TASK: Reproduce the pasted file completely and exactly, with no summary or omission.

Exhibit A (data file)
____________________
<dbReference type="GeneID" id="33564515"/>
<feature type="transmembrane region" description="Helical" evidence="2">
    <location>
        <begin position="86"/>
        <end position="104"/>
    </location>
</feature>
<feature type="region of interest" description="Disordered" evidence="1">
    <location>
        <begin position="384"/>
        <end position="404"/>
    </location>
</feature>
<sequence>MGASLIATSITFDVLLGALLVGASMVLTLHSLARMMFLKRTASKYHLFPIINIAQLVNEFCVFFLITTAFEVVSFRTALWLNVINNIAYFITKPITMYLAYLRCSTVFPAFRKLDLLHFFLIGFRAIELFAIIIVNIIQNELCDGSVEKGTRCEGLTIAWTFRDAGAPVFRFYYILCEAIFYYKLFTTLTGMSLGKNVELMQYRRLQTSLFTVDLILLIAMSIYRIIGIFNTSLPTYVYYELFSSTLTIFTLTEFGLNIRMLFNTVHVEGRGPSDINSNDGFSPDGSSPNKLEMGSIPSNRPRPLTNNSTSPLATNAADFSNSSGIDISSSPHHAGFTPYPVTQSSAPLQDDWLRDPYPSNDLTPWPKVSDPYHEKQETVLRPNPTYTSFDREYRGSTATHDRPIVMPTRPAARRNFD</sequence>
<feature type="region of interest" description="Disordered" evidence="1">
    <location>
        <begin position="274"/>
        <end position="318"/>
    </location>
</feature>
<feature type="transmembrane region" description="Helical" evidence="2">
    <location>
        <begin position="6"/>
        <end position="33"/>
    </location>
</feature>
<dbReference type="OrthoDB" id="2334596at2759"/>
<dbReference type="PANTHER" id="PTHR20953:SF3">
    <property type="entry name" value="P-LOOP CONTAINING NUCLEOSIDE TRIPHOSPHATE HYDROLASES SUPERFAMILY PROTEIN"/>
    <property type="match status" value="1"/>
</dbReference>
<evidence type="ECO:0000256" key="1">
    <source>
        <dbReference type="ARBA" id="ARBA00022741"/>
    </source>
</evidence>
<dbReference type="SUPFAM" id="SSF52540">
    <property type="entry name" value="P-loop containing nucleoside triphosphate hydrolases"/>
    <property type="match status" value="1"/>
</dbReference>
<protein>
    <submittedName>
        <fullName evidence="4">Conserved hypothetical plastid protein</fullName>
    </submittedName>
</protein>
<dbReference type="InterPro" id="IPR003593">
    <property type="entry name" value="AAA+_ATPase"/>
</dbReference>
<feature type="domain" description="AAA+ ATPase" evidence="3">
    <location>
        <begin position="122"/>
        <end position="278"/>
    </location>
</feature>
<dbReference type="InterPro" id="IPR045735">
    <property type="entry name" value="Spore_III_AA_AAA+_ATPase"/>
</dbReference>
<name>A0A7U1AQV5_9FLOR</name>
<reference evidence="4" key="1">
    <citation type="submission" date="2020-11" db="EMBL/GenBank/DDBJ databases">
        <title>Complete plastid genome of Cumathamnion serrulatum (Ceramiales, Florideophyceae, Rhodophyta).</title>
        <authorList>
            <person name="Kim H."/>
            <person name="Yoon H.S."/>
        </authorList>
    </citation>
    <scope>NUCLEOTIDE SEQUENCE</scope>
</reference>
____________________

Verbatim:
<dbReference type="GeneID" id="33564515"/>
<feature type="transmembrane region" description="Helical" evidence="2">
    <location>
        <begin position="86"/>
        <end position="104"/>
    </location>
</feature>
<feature type="region of interest" description="Disordered" evidence="1">
    <location>
        <begin position="384"/>
        <end position="404"/>
    </location>
</feature>
<sequence>MGASLIATSITFDVLLGALLVGASMVLTLHSLARMMFLKRTASKYHLFPIINIAQLVNEFCVFFLITTAFEVVSFRTALWLNVINNIAYFITKPITMYLAYLRCSTVFPAFRKLDLLHFFLIGFRAIELFAIIIVNIIQNELCDGSVEKGTRCEGLTIAWTFRDAGAPVFRFYYILCEAIFYYKLFTTLTGMSLGKNVELMQYRRLQTSLFTVDLILLIAMSIYRIIGIFNTSLPTYVYYELFSSTLTIFTLTEFGLNIRMLFNTVHVEGRGPSDINSNDGFSPDGSSPNKLEMGSIPSNRPRPLTNNSTSPLATNAADFSNSSGIDISSSPHHAGFTPYPVTQSSAPLQDDWLRDPYPSNDLTPWPKVSDPYHEKQETVLRPNPTYTSFDREYRGSTATHDRPIVMPTRPAARRNFD</sequence>
<feature type="region of interest" description="Disordered" evidence="1">
    <location>
        <begin position="274"/>
        <end position="318"/>
    </location>
</feature>
<feature type="transmembrane region" description="Helical" evidence="2">
    <location>
        <begin position="6"/>
        <end position="33"/>
    </location>
</feature>
<dbReference type="OrthoDB" id="2334596at2759"/>
<dbReference type="PANTHER" id="PTHR20953:SF3">
    <property type="entry name" value="P-LOOP CONTAINING NUCLEOSIDE TRIPHOSPHATE HYDROLASES SUPERFAMILY PROTEIN"/>
    <property type="match status" value="1"/>
</dbReference>
<evidence type="ECO:0000256" key="1">
    <source>
        <dbReference type="ARBA" id="ARBA00022741"/>
    </source>
</evidence>
<dbReference type="SUPFAM" id="SSF52540">
    <property type="entry name" value="P-loop containing nucleoside triphosphate hydrolases"/>
    <property type="match status" value="1"/>
</dbReference>
<protein>
    <submittedName>
        <fullName evidence="4">Conserved hypothetical plastid protein</fullName>
    </submittedName>
</protein>
<dbReference type="InterPro" id="IPR003593">
    <property type="entry name" value="AAA+_ATPase"/>
</dbReference>
<feature type="domain" description="AAA+ ATPase" evidence="3">
    <location>
        <begin position="122"/>
        <end position="278"/>
    </location>
</feature>
<dbReference type="InterPro" id="IPR045735">
    <property type="entry name" value="Spore_III_AA_AAA+_ATPase"/>
</dbReference>
<name>A0A7U1AQV5_9FLOR</name>
<reference evidence="4" key="1">
    <citation type="submission" date="2020-11" db="EMBL/GenBank/DDBJ databases">
        <title>Complete plastid genome of Cumathamnion serrulatum (Ceramiales, Florideophyceae, Rhodophyta).</title>
        <authorList>
            <person name="Kim H."/>
            <person name="Yoon H.S."/>
        </authorList>
    </citation>
    <scope>NUCLEOTIDE SEQUENCE</scope>
</reference>